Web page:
From the blog.

Managing Digital Racket
The more I tune out, the less I miss it. But that has presented me with some complex choices for a nuanced approach to curb CCIE-LAB – Fare Thee Well, But I Must Soldier On Without Ye…

392 Words. Plan about 2 minute(s) to read this.

I quit the CCIE-LAB mailing list a few weeks ago, and I don’t think I’ll go back.   I found the list to be initially interesting and helpful.  After being on the list for a while, I found that there wasn’t enough there beneficial to my preparation.  I had to pick through a lot of messages to come up with threads that were useful to me.

Now, if you like, great.  There are a number of really smart people on the CCIE-LAB list, including the Brians from and Scott Morris from, as well as Narbik Kocharians.  Plus there are other CCIEs & candidates who monitor the list and try to be helpful to other candidates.

IMHO, it comes down to this:  the list signal-to-noise ratio was bad.  Lots of grandstanding, epic rants, flame wars, and off-topic posts.  In addition, list performance was (unless it’s been fixed) horrible, with posts taking 24 or more hours to hit the list, duplicate posts, and posts never making it to the list at all.  For example, someone would ask a question with a simple answer. I’d check to see if anyone had answered, and answer if no one else had.  And then my answer would appear several hours later with the 14 other people who did the exact same thing.  Perhaps the list owner has fixed the problem by now, but it was certainly an issue about 3 weeks ago, and had been ongoing for several weeks.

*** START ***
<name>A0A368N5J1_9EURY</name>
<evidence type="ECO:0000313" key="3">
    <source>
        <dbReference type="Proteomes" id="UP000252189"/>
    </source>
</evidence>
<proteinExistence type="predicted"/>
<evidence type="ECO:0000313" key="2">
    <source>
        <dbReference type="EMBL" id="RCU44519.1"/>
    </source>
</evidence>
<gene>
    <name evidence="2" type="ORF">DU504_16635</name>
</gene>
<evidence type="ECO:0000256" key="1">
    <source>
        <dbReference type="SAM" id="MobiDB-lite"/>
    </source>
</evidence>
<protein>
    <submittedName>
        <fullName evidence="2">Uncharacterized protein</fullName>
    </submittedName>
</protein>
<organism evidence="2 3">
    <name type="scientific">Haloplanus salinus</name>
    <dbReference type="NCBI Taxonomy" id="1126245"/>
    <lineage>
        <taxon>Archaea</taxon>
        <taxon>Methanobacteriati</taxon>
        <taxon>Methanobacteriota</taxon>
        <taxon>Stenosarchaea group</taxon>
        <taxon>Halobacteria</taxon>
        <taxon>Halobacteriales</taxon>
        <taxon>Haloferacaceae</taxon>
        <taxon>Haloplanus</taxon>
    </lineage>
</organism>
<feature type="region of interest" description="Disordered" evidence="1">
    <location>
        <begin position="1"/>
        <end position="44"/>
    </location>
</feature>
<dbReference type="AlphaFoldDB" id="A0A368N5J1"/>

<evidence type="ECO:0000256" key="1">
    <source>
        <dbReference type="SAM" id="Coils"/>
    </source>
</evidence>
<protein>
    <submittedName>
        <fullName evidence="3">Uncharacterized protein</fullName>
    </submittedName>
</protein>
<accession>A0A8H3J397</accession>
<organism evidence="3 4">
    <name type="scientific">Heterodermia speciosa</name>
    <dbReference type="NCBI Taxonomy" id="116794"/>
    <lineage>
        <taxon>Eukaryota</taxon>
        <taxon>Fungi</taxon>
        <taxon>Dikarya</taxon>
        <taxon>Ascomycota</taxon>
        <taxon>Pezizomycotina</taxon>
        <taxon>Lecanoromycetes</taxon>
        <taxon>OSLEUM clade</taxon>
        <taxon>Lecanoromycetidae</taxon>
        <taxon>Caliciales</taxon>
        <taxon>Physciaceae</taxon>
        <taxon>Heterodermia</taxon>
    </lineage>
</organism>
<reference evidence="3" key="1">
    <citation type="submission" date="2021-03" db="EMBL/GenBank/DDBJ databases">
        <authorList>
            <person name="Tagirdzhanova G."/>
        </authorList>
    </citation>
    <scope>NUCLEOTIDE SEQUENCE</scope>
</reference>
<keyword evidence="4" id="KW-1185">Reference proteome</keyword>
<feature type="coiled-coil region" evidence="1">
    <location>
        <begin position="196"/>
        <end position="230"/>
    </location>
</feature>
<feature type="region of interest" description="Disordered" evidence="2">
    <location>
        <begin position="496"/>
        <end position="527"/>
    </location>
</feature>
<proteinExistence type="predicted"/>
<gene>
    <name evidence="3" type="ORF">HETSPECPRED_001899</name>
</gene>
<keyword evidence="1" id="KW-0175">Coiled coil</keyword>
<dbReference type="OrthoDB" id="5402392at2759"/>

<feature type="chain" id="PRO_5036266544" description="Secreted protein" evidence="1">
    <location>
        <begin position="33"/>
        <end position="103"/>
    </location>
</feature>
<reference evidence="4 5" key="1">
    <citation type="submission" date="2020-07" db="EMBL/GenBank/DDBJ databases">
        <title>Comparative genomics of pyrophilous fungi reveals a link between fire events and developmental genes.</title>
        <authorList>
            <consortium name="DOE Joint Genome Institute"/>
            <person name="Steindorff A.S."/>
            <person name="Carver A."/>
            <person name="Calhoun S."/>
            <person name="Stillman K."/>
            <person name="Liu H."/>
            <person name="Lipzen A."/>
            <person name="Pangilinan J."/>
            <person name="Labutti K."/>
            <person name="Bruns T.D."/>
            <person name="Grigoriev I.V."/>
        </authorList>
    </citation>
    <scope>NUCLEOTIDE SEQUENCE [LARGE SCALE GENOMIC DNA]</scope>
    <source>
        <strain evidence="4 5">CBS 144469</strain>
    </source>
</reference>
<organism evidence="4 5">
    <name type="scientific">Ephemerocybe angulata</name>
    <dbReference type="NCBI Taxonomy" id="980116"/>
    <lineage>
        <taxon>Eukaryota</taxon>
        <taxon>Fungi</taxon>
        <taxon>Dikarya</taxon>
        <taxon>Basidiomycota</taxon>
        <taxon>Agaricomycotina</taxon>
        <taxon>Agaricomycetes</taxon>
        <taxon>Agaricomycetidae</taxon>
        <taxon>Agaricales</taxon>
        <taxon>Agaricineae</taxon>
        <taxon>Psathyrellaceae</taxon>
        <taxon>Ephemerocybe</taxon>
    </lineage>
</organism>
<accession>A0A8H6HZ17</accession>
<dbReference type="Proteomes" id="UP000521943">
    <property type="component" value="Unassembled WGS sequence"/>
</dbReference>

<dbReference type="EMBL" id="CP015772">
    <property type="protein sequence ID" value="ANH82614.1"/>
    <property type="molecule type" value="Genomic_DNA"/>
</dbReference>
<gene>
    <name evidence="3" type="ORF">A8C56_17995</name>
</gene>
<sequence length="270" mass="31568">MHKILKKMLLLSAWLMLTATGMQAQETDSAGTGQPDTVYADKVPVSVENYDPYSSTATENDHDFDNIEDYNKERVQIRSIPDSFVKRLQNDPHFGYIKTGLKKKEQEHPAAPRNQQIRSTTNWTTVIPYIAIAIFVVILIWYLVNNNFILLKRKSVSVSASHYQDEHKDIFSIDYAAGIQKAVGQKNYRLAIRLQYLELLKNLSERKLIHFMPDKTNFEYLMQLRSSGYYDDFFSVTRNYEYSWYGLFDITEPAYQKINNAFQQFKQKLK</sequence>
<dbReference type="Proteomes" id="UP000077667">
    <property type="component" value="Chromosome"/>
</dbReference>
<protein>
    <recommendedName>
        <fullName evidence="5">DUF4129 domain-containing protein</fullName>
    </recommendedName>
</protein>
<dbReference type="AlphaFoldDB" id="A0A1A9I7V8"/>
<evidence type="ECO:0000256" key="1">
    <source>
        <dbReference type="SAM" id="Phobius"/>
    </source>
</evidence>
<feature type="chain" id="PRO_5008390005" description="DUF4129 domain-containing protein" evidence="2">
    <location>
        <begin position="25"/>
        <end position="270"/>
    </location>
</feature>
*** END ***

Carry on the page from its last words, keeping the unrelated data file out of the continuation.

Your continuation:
The GroupStudy archive search function was/is shaky as well.  I found that if I used the search function, I would come up dry on finding specific posts that I KNEW were there.  OTOH, if I used Google to search for the same information on GroupStudy, I could find the desired post with no trouble.  Perhaps I’m too simple-minded to use the search function, but I did speak to others who experienced the same issue.

Don’t get me wrong – is useful, but it’s not as useful as I’d like it to be for lab preparation.  As I understand it, it’s not as useful as it has been in the past, either.  If it works for you, don’t let me steer you away.  But I wanted to explain my reasons why I’m not bothering with it for right now.

Ethan Banks writes & podcasts about IT, new media, and personal tech.
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